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Explained: COVID-19 orders issued in San Antonio, Bexar County and Texas

What’s restricted, for how long and how do they impact each other?

Coronavirus in San Antonio | Illustration by Henry Keller
Coronavirus in San Antonio | Illustration by Henry Keller (KSAT)

SAN ANTONIO – As the coronavirus pandemic continues around the world, Texas, Bexar County and San Antonio have all issued emergency declarations to implement social distancing and other measures in an attempt to slow the spread of COVID-19.

The orders, all issued or extended on Thursday, have similar language that closes or restricts bars, gyms, theaters and dine-in restaurants. (Each of the latest orders are embedded below in full.)

While the governor’s public health disaster — which bans gatherings of 10 or more people through April 3 — supersedes the city and county emergency declarations, the city and county can add additional restrictions or dates that go beyond what the state has limited.

In Bexar County’s case, Wolff added provisions to suspend evictions and foreclosures as well as forbidding price gouging. San Antonio Mayor Ron Nirenberg said the city would follow those provisions, as well.

Restaurants will be allowed to operate drive-thru, deliver and takeout orders for curbside pickup. Grocery stores, gas stations and other vital businesses will also remain open. Nirenberg said it was a tough decision but that stopping the spread of the respiratory disease known as COVID-19 is paramount.

Gatherings larger than 10 people are also still barred, with few exceptions.

For the state of Texas, Gov. Greg Abbott issued an executive order related to COVID-19 preparedness and mitigation. His order goes into effect at midnight Friday through midnight April 3, but it could be extended, Abbott said.

Where it mirrors Abbott’s, Judge Wolff’s order also lasts through April 3, unless extended.

His directions regarding evictions, foreclosures, price gouging, and specifically banning groups of 10 or more people within an enclosed space, however, would all last for 30 days.

The San Antonio City Council also voted Thursday to extend the measures Nirenberg had ordered the evening before for 30 days - or through April 19 - though they can be lifted earlier. It was originally effective for seven days.

Here’s what we know:

Businesses barred from operating

As part of the declaration, several retail businesses are closed. They include:

  • Bars
  • Lounges
  • Nightclubs
  • Taverns
  • Private clubs
  • Gyms, health studios
  • Indoor commercial amusement businesses
  • Bowling alleys
  • Bingo parlors

Restaurants and stores that violate the emergency order could pay civil penalties and fines, Nirenberg said.

“To be clear, the measures apply to the types of businesses referenced in this declaration. If they are not mentioned, the measure does not apply. Exemptions are also listed in the order," said Laura Mayes, a city spokesperson in a statement.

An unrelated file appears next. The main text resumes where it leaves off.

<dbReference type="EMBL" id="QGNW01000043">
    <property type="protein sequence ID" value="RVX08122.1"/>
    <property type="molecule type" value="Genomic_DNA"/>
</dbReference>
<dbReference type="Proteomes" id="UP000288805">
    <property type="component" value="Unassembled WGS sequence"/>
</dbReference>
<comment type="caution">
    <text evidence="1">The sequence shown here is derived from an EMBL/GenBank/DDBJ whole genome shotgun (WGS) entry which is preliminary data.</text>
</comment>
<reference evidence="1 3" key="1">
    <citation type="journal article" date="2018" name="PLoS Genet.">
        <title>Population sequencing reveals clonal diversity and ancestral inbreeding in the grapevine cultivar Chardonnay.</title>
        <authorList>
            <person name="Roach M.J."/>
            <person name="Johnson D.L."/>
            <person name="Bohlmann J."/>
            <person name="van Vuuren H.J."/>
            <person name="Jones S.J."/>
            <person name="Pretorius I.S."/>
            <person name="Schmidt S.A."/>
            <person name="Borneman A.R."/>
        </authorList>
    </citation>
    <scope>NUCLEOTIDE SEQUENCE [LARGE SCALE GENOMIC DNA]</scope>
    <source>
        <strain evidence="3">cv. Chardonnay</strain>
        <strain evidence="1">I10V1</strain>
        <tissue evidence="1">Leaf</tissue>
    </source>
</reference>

Businesses, locations that are exempt

Several places are still allowed to operate under the emergency declaration. They include:

  • Grocery stores
  • Gas stations
  • San Antonio International Airport
  • Public or private schools and child care facilities
  • Places of worship
  • Funeral homes
  • Museums (as long as visitors are not within arm’s length for extended periods of time)
  • Waiting spots for mass transit, like bus stops
  • Office spaces
  • Hotels
  • Residential buildings

Read the City of San Antonio’s full declaration below:

Bexar County’s emergency declaration

Here are some of the items included in that declaration:

  • Reducing public gatherings to 10 people or less
  • Rental property owners temporality suspend evictions for next 30 days
  • Foreclosure proceedings temporarily suspended for next 30 days
  • Constituents/Residents encouraged to conduct essential business online or by mail (avoid visiting Bexar County Facilities.
  • Violation for price gouging includes penalty up to $1,000 and 180 days in jail.

Read Bexar County’s full Emergency Health Declaration:

Texas’ Public Health Disaster

The state of Texas on Thursday declared a Public Health Disaster, closing restaurant dining rooms and schools for 5 million students.

Gov. Greg Abbott’s series of orders include:

  • Avoid social gatherings of more than 10 people
  • Avoid eating or drinking at bars, restaurants, and food courts, or visiting gyms or massage parlors
  • No visits to nursing homes and retirement centers
  • Schools shall temporarily close

While eating at restaurants is banned, Abbott said that drive-thru, pickup or delivery options is allowed and highly encouraged.

The executive order goes into effect at midnight Friday through midnight April 3, but it could be extended, Abbott said.

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